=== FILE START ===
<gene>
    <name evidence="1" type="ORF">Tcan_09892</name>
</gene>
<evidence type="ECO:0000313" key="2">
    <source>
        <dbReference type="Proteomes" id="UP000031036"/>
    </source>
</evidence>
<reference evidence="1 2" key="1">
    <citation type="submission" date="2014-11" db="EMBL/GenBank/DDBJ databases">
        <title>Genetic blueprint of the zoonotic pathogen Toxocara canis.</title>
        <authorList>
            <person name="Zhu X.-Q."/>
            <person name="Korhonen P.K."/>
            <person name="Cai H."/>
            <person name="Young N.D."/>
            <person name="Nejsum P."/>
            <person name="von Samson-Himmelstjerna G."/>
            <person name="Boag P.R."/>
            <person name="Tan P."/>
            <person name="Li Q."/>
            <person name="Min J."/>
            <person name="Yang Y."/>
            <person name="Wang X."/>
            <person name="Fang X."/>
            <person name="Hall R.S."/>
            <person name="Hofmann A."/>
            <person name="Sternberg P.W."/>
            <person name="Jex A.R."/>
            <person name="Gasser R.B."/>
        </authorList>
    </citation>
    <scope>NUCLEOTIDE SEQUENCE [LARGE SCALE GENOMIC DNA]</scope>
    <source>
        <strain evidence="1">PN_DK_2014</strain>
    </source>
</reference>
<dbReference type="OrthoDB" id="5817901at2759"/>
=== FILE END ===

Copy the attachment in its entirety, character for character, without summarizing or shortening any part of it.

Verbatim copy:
<gene>
    <name evidence="1" type="ORF">Tcan_09892</name>
</gene>
<evidence type="ECO:0000313" key="2">
    <source>
        <dbReference type="Proteomes" id="UP000031036"/>
    </source>
</evidence>
<reference evidence="1 2" key="1">
    <citation type="submission" date="2014-11" db="EMBL/GenBank/DDBJ databases">
        <title>Genetic blueprint of the zoonotic pathogen Toxocara canis.</title>
        <authorList>
            <person name="Zhu X.-Q."/>
            <person name="Korhonen P.K."/>
            <person name="Cai H."/>
            <person name="Young N.D."/>
            <person name="Nejsum P."/>
            <person name="von Samson-Himmelstjerna G."/>
            <person name="Boag P.R."/>
            <person name="Tan P."/>
            <person name="Li Q."/>
            <person name="Min J."/>
            <person name="Yang Y."/>
            <person name="Wang X."/>
            <person name="Fang X."/>
            <person name="Hall R.S."/>
            <person name="Hofmann A."/>
            <person name="Sternberg P.W."/>
            <person name="Jex A.R."/>
            <person name="Gasser R.B."/>
        </authorList>
    </citation>
    <scope>NUCLEOTIDE SEQUENCE [LARGE SCALE GENOMIC DNA]</scope>
    <source>
        <strain evidence="1">PN_DK_2014</strain>
    </source>
</reference>
<dbReference type="OrthoDB" id="5817901at2759"/>